Dementia, a devastating neurodegenerative disease, is the single biggest cause of disease burden, exacting a substantial health-related toll on individuals with dementia and their families and disproportionately higher health and social service costs. In the absence of a cure or widely effective pharmacotherapy to combat dementia and its health-related consequences, translation and implementation of efficacious non- pharmacologic interventions into existing service programs are sorely needed to improve health-related outcomes for individuals with dementia and their family caregivers (CGs), thereby helping avoid or delay costly hospitalizations and nursing home admissions. Accordingly, in response to PA-11-123, a translational study is proposed in which an evidence-based intervention, Care of Persons with Dementia in their Environments (COPE), is incorporated into the Connecticut Home Care Program for Elders (CHCPE), a combined Medicaid waiver and state revenue-funded home care program for older adults at high risk for nursing home admission. COPE is a 4-month, in-home, non-pharmacologic intervention using occupational therapists and advanced practice nurses to maximize physical function in older adults with dementia and improve dementia management skills of CGs. CHCPE clients with dementia and their CGs (n=290 dyads) will be randomly assigned to receive COPE plus customary CHCPE services, or customary CHCPE services alone. Study outcome measures will be similar to those of the original COPE efficacy trial. A cost-benefit analysis will be conducted to determine the potential economic benefit of adding COPE to customary CHCPE services, and implementation processes will be carefully studied. A Translational Advisory Committee composed of Aging Network and other leaders will help develop and guide national COPE dissemination plans.
Study aims for CHCPE clients:
Aim 1. 1: Determine COPE effect on functional dependence 4 months after randomization (at 4 months).
Aim 1. 2: Determine COPE effects on engagement in activities, quality of life, and neuropsychiatric symptoms (NPS), at 4 months.
Aim 1. 3: Determine COPE effects on functional dependence, engagement in activities, quality of life, and NPS, at 12 months.
Study aims for CGs:
Aim 2. 1: Determine COPE effect on perceived CG well-being at 4 months.
Aim 2. 2: Determine COPE effects on confidence in using dementia management strategies at 4 months.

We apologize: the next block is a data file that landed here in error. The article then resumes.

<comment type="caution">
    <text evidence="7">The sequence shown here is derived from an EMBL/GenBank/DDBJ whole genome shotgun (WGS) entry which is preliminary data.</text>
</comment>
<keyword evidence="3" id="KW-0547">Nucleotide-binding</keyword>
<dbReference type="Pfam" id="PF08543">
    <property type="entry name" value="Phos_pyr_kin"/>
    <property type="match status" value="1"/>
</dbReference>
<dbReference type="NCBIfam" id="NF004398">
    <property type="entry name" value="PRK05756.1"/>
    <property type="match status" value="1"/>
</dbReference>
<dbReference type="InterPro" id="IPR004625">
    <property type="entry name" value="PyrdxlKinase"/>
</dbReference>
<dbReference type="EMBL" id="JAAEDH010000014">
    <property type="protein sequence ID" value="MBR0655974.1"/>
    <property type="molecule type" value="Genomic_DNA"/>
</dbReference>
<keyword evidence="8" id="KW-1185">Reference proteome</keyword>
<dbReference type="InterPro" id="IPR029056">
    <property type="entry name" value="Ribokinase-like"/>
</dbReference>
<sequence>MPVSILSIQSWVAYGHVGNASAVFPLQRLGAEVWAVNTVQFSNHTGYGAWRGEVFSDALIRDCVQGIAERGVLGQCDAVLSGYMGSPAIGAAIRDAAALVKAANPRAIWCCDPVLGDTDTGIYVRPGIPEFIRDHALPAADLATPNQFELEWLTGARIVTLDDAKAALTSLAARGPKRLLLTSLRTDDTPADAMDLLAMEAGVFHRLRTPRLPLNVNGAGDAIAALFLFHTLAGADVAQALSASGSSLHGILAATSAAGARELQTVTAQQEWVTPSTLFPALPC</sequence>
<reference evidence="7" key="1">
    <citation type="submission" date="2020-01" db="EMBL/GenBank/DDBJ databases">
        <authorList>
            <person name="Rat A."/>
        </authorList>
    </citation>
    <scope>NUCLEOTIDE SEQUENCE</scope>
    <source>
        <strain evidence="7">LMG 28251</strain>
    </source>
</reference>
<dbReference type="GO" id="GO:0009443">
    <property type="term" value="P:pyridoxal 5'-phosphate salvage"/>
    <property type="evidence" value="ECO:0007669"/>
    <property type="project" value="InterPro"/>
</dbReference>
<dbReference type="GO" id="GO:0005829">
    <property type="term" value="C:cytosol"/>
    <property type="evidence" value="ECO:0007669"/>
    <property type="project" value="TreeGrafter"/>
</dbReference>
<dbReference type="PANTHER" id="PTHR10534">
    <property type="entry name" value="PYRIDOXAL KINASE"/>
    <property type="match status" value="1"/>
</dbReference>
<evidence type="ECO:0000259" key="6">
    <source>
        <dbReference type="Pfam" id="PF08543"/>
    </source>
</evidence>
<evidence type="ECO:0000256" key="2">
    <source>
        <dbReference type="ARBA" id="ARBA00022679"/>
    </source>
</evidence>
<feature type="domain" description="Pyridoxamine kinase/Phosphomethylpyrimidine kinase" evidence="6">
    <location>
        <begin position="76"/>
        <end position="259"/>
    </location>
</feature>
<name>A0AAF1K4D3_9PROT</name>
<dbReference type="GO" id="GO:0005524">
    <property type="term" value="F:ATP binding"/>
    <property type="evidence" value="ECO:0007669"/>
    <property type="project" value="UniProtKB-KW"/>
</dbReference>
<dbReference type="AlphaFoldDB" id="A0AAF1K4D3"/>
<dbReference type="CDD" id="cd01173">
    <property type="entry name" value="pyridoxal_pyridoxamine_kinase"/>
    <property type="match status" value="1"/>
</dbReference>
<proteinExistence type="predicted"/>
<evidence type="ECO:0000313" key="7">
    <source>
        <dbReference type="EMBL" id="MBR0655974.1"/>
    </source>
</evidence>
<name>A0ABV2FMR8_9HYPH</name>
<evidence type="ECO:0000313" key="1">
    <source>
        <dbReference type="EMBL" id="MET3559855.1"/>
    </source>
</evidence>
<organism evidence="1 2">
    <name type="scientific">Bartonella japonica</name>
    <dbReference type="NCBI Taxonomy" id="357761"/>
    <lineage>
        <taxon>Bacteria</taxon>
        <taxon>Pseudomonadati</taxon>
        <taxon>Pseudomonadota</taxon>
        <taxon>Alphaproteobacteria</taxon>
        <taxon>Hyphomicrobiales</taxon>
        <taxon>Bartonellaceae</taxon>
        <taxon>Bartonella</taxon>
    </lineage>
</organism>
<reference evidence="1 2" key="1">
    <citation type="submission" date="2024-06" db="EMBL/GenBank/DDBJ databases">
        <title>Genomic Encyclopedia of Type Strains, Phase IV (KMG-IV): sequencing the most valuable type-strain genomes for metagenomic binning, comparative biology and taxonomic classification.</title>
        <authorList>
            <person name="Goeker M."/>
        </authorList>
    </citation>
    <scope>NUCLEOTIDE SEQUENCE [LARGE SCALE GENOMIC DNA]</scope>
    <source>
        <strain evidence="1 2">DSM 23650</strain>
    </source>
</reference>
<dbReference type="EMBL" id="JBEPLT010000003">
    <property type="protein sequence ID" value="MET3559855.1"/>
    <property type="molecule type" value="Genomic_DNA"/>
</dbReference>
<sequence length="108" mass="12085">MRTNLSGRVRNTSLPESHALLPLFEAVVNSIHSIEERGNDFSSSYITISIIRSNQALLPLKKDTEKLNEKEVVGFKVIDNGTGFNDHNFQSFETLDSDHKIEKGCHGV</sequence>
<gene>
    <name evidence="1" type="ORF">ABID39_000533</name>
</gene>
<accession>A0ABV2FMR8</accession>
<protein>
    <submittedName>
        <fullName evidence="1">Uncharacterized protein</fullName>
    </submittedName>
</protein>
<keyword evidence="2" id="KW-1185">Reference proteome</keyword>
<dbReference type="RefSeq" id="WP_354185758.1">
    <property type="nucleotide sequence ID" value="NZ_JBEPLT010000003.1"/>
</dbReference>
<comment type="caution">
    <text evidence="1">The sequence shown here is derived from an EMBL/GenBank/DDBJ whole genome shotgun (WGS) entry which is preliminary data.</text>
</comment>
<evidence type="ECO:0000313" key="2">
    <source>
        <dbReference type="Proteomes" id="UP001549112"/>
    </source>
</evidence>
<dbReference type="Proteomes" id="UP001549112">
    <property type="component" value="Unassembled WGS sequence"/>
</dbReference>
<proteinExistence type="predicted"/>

Aim 2. 3: Determine COPE effects on CG perceived well-being, confidence in using activities, and ability to keep client at home, at 12 months. Translational study aims:
Aim 3. 1: Determine the net financial benefit of COPE, accounting for COPE intervention costs, CHCPE usual care costs, nursing home costs, and other service costs, at 4 and 12 months.
Aim 3. 2: Determine the feasibility and acceptability of COPE implementation into the CHCPE from multiple stakeholder viewpoints. This translational study will serve as a national model for embedding and evaluating evidence-based services in publicly-funded home care programs for older adults with dementia at risk for nursing home admission.
Dementia, which includes Alzheimer's disease and other brain diseases causing irreversible cognitive decline, is a rapidly growing public health problem in the United States and worldwide. Individuals living at home with dementia and their families can benefit from carefully tested programs that teach them how to manage symptoms, but these programs are not widely available. This study will introduce such a beneficial dementia care program known as Care of Persons with Dementia in their Environments, or COPE, into Connecticut's publicly-funded home care program for older adults who are at high risk for admission to nursing homes, and will report on its success and how to implement COPE into similar home care programs for older adults that operate in every state in the United States.